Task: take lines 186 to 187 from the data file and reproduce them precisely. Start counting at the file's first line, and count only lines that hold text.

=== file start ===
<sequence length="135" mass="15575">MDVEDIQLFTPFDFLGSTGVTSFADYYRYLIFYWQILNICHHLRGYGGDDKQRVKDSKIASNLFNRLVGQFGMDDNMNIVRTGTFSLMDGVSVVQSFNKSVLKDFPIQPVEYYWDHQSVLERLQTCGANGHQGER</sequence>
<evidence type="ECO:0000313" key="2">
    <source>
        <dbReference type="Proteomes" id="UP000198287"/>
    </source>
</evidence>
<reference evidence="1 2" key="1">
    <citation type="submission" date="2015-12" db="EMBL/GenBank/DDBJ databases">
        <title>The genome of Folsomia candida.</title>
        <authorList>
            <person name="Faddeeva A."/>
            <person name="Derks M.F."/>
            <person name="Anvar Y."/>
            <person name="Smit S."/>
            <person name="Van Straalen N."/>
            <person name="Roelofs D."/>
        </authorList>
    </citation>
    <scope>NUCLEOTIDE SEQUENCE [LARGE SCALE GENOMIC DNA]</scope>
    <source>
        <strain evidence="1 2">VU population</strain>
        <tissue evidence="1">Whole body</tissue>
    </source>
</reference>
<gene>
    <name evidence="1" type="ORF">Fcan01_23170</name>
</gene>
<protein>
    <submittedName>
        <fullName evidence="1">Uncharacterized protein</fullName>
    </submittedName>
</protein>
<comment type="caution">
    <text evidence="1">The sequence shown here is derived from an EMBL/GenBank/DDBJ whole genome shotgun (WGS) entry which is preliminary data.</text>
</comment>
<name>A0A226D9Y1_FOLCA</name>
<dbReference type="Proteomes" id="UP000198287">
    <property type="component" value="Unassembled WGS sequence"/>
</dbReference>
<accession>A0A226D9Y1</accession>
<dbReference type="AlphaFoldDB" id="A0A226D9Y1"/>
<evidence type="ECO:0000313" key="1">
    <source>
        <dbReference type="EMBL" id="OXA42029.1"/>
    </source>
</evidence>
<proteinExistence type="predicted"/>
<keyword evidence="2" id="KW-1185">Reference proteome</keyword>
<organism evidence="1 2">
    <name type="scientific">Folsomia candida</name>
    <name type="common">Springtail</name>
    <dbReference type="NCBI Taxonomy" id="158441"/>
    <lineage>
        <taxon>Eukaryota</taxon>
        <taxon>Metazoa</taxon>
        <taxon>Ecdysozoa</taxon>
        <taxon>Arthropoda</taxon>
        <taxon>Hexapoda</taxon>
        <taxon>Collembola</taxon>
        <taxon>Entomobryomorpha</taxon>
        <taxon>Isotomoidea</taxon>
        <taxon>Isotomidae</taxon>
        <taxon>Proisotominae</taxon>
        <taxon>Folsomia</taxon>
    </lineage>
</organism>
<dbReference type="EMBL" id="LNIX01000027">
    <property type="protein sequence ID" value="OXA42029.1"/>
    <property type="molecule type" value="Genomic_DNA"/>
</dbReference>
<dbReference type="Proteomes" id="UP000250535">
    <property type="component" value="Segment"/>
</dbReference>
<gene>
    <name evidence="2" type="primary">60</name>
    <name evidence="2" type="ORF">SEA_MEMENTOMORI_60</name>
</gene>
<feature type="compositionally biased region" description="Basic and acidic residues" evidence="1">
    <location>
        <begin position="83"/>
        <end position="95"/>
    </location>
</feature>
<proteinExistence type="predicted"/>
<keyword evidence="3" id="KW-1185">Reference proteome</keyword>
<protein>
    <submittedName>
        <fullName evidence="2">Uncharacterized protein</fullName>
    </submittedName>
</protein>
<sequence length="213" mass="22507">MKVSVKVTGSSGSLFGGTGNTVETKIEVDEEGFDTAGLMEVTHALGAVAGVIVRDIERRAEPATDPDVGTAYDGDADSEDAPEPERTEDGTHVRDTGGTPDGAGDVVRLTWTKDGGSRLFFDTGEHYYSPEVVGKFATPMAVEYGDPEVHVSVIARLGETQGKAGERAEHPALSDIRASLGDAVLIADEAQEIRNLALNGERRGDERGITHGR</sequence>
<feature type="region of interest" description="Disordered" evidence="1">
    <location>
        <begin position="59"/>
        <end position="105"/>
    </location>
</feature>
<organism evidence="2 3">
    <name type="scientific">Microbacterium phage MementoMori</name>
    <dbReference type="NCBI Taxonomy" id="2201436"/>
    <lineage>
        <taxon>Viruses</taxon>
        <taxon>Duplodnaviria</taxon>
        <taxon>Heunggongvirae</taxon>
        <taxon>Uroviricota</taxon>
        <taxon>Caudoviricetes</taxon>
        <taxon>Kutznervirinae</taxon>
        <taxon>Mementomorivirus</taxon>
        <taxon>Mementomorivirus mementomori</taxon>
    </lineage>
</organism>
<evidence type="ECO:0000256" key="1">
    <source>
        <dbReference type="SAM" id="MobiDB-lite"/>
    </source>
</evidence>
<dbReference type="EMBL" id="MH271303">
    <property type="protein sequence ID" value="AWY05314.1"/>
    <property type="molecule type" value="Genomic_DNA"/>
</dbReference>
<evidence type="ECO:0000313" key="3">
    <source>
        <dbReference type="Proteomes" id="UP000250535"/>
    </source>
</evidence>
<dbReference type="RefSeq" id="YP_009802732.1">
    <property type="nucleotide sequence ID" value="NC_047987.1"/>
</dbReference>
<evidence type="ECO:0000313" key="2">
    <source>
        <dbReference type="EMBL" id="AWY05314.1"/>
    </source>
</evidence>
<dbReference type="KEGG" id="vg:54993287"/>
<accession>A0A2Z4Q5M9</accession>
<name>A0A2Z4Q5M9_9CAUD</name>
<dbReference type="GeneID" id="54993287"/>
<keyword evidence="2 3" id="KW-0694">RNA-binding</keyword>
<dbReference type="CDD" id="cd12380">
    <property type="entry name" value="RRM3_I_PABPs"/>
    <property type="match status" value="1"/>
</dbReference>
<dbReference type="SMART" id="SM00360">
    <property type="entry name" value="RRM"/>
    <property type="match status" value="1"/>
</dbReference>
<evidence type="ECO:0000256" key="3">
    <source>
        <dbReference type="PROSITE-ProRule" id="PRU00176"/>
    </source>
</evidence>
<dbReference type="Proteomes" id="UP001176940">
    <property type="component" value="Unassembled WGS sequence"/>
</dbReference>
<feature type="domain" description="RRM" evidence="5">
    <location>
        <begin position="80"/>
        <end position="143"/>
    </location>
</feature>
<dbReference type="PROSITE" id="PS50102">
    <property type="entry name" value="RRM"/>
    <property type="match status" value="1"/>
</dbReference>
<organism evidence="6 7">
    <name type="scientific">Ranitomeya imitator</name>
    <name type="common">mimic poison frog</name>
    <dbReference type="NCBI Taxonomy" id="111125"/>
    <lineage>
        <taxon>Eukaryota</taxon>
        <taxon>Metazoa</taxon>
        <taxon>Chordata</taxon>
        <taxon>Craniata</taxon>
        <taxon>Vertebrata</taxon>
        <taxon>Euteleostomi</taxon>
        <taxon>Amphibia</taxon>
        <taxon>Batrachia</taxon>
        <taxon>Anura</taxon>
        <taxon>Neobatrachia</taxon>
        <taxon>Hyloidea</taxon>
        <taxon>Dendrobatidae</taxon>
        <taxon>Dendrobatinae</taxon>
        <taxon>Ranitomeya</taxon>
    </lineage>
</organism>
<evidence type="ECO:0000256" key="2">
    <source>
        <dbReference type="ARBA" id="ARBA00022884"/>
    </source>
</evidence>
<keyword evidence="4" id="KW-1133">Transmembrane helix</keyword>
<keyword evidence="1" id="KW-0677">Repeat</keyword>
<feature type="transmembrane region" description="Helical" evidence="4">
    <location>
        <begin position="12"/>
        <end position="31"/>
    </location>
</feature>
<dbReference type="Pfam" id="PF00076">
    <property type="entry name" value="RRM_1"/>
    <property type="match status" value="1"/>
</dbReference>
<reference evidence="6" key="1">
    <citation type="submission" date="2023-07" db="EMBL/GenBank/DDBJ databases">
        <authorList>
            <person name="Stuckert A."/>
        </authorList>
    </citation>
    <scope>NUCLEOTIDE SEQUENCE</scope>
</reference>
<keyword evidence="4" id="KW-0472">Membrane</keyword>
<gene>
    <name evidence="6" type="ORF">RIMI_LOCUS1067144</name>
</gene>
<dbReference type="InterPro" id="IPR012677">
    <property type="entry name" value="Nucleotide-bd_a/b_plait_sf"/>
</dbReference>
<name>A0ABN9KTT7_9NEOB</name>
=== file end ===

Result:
<evidence type="ECO:0000256" key="2">
    <source>